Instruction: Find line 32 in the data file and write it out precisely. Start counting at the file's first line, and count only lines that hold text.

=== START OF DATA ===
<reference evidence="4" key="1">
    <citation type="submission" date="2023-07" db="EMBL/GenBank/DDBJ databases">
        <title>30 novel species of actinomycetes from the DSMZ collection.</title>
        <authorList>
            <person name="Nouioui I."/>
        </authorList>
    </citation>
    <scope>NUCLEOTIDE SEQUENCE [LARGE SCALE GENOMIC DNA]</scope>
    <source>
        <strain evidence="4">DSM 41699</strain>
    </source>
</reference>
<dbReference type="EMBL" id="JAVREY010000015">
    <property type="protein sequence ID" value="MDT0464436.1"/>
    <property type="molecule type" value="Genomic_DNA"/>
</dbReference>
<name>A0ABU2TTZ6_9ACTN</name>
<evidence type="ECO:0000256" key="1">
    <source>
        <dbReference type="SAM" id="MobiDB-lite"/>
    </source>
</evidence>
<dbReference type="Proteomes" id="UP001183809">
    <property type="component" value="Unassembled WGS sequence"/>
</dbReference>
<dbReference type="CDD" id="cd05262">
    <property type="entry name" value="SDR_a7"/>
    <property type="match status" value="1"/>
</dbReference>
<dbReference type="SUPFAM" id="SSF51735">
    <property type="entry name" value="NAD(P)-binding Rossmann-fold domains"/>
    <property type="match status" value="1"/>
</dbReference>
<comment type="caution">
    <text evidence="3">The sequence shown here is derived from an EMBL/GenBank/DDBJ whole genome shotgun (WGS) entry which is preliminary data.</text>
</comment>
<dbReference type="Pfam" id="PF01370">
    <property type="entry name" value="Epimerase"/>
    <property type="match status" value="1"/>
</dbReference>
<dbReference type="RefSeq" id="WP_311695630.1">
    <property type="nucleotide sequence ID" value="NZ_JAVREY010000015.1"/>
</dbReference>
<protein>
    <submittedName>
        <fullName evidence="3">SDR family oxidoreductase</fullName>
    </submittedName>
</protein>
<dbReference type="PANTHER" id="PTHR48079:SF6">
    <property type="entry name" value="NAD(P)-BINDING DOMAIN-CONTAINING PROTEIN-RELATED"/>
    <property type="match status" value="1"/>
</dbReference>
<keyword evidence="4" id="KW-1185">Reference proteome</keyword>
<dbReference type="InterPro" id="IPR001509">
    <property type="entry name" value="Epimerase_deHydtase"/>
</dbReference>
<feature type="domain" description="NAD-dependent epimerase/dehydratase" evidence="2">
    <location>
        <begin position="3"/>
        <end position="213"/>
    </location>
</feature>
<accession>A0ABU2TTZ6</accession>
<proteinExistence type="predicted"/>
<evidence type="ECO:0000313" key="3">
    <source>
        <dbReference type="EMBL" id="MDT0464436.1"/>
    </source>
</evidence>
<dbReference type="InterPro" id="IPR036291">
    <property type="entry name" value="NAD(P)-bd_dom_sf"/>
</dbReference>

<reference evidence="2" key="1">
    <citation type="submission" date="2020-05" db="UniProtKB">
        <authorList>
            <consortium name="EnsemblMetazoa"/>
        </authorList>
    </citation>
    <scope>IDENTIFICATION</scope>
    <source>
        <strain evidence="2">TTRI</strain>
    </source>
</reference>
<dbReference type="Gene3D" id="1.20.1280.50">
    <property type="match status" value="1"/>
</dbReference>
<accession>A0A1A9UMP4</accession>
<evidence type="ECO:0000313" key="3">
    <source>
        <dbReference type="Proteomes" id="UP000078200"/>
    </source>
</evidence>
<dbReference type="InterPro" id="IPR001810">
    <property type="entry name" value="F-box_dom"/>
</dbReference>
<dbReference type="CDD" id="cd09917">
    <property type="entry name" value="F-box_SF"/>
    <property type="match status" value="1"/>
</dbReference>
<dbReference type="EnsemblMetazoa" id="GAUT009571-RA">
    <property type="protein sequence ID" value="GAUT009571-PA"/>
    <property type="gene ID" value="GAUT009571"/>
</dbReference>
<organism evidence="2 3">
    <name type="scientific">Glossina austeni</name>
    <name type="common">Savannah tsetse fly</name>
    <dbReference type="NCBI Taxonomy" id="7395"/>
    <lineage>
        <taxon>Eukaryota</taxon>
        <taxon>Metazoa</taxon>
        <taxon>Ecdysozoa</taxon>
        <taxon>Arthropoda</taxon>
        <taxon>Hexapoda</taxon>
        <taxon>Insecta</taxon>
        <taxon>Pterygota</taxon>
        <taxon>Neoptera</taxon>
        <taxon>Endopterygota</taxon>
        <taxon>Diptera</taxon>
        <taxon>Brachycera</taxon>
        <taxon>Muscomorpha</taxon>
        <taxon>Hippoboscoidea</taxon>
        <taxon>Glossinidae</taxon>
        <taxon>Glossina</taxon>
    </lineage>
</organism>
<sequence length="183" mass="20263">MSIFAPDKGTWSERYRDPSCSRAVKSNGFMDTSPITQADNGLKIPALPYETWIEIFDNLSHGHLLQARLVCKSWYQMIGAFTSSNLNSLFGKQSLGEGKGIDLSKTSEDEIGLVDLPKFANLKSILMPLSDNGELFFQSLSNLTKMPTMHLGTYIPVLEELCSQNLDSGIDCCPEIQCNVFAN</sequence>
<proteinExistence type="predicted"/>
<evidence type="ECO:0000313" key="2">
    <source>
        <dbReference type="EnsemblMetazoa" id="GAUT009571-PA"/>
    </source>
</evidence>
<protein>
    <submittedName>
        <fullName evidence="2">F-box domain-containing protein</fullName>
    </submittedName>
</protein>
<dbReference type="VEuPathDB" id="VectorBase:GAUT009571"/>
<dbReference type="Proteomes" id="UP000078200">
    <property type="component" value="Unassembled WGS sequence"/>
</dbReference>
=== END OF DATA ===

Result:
    <property type="match status" value="1"/>